Thursday, June 10, 2010

Arctic Adventures

Ian & Sally Wilson

My Rating: 5 Stars

The musty smell of canvas filled my nostrils as Sally and I rummaged through a pile of tents. Nearby, the grizzled denim-clad owner of the camping supply store leaned against a rack of snowshoes.
“Let's see if I've got this straight,” the old timer said as he surveyed the pile of supplies we had selected. “You're planning to go on a year-long trek across the Arctic by canoe and dog team.”
“That about sums it up,” I said, steeling myself for the questions I knew would follow. The old-timer had always taken an interest in our adventures and misadventures.
“And you tell me your whitewater canoeing is a little shaky, your wife is scared of dogs, and you've never even had a pet mutt before,” he continued, looking me straight in the eye.
I reminded him that we had managed to tackle several demanding rivers on previous trips. Sally added that she was sure she would get over her fear of dogs once she got to know them. Then, almost as an afterthought, I assured him that we would learn what we needed to know along the way. I hoped I looked as confident as my words sounded. (Prologue)

Ian and Sally Wilson are an incredible couple. They are both talented: her in art; he in writing. They joined their talents and love for adventure and have written several books as a result.

As you may have judged by the title, Arctic Adventures is about their trip in Canada's north. The first route of the journey was made by canoe from the headwaters of the Thelon River to the Chesterfield  Inlet of Hudson Bay, a distance of twelve hundred kilometers. That may sound simple but keep in mind these key words: mosquitoes, rapids, black flies, bathing, frigid water, campfire, maps, falls, gear, storms, portages.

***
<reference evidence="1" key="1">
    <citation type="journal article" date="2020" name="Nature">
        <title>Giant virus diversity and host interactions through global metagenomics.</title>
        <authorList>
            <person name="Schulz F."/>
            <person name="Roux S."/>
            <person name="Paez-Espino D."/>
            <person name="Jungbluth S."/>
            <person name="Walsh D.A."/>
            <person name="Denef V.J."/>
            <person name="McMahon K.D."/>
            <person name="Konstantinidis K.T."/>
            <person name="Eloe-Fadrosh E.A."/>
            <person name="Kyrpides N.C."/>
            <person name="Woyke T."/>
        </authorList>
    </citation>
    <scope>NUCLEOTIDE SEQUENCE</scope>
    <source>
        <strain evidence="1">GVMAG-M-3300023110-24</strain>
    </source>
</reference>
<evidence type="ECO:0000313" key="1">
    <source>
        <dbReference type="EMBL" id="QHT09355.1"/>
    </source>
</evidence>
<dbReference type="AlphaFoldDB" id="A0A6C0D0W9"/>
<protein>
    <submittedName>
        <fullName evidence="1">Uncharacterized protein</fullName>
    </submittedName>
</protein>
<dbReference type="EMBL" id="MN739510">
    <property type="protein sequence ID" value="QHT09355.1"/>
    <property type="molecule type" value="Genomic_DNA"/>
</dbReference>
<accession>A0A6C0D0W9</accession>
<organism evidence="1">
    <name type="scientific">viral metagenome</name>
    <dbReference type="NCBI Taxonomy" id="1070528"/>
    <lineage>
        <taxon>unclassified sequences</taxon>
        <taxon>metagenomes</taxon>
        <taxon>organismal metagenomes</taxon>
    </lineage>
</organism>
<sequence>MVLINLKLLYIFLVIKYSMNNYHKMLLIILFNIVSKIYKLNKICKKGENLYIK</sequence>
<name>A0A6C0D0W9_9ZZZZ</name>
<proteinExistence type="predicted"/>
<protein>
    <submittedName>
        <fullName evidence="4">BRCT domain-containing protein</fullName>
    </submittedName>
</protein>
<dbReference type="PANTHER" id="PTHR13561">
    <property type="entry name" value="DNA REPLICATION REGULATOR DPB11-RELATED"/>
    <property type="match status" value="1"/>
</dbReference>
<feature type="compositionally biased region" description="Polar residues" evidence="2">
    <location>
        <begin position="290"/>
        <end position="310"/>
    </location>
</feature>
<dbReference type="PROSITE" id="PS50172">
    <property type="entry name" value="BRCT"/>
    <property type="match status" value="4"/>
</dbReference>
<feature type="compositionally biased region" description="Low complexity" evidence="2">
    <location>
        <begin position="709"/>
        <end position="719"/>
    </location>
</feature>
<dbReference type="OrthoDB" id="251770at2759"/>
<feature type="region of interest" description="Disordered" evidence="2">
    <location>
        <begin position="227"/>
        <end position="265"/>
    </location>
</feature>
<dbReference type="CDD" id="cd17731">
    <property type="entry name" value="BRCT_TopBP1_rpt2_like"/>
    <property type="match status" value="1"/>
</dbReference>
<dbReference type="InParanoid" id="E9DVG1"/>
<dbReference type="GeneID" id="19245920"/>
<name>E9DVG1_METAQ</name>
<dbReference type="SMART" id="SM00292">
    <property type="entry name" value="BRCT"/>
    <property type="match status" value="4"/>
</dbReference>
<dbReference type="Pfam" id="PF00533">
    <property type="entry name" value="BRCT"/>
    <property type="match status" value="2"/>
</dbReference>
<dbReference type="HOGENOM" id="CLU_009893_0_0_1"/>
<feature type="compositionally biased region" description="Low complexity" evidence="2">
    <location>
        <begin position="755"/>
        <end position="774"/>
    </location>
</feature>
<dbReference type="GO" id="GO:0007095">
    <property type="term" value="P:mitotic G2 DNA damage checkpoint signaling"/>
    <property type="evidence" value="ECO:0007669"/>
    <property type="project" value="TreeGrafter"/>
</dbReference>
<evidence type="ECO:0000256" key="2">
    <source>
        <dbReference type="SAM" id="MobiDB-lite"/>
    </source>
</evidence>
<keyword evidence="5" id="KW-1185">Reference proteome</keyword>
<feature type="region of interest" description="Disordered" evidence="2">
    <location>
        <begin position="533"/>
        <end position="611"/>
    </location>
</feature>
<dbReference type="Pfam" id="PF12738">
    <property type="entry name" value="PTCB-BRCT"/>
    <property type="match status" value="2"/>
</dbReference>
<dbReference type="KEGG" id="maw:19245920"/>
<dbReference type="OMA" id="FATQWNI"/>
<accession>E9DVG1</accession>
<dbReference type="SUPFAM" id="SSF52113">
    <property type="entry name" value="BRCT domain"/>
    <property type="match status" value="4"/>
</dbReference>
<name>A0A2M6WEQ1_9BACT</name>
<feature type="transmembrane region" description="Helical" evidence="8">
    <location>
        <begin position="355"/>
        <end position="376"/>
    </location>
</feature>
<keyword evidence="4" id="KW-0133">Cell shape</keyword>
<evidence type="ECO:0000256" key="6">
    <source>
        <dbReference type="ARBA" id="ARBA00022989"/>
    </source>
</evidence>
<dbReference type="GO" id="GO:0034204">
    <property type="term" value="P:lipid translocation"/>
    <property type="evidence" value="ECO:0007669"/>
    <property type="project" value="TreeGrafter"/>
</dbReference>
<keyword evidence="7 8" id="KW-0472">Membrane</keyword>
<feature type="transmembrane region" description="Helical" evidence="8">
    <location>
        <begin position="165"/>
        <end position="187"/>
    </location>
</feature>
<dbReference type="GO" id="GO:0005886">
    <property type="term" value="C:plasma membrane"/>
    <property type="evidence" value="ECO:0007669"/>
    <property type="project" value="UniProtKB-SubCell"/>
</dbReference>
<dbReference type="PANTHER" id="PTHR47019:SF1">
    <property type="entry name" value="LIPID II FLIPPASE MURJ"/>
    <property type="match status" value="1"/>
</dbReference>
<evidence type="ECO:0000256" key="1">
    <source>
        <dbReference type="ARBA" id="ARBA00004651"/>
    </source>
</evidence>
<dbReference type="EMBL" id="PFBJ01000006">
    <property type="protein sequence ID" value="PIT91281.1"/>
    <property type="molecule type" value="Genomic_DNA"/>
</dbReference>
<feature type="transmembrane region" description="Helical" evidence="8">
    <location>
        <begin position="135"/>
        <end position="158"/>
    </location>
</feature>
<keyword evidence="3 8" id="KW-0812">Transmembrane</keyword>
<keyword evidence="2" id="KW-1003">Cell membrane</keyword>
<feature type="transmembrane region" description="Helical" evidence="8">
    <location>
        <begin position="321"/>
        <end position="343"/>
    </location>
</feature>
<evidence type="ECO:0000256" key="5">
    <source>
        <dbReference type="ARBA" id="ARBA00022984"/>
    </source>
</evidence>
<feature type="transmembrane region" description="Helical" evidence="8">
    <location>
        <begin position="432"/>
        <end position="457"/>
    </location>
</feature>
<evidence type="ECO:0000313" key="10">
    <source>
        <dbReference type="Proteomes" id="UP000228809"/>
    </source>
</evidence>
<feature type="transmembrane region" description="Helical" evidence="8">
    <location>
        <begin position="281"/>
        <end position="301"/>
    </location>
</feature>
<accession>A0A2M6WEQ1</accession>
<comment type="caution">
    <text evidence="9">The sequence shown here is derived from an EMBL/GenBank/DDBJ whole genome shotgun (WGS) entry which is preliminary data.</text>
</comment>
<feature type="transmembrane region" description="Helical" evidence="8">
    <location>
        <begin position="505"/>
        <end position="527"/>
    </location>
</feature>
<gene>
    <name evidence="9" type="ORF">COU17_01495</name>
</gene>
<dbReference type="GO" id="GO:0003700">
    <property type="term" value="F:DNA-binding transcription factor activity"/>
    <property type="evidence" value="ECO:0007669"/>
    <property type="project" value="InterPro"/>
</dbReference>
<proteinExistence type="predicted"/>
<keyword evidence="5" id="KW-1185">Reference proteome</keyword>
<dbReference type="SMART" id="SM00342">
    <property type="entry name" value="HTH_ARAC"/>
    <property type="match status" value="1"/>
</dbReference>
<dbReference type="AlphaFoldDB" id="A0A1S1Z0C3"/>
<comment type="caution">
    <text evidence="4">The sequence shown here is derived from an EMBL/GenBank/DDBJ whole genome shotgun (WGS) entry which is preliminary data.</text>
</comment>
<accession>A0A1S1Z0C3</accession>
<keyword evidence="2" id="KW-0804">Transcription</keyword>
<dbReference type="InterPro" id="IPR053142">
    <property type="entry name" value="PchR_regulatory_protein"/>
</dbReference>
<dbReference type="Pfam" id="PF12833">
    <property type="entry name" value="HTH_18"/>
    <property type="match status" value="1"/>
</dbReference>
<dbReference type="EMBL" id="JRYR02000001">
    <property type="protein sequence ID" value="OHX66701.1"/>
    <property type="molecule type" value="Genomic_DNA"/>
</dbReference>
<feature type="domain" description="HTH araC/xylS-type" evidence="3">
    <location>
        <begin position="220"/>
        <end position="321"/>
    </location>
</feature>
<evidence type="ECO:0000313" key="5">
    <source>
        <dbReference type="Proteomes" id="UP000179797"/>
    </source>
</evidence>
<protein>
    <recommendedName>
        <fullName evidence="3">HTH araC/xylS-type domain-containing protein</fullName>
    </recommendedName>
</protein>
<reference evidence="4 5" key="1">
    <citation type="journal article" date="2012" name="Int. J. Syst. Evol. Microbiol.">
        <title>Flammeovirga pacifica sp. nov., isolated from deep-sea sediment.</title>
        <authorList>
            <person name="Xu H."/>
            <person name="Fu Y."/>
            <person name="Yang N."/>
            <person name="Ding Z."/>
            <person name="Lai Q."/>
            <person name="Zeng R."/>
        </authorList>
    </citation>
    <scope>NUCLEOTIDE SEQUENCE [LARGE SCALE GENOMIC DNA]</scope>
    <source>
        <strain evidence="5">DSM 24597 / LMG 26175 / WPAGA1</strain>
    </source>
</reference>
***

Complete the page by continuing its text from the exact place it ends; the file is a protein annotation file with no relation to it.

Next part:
The first third of the book is about the canoe trip. The rest of the book is taken up with their experiences with the Natives at Baker Lake, where Ian and Sally learn the necessary skills for their trip by dog sled. They learn how to prepare caribou hides for warm clothing: chewing (yes, with your mouth/teeth!). How to eat raw meat (if you eat too much at once, you end up with stomach problems). How to build an igloo. How to stay warm when it's -100* with a blizzard raging. How to function at all when it's -100* with a blizzard raging. How to drive a dog team. How to treat frost bite... and a million and one other things necessary for surviving their adventure.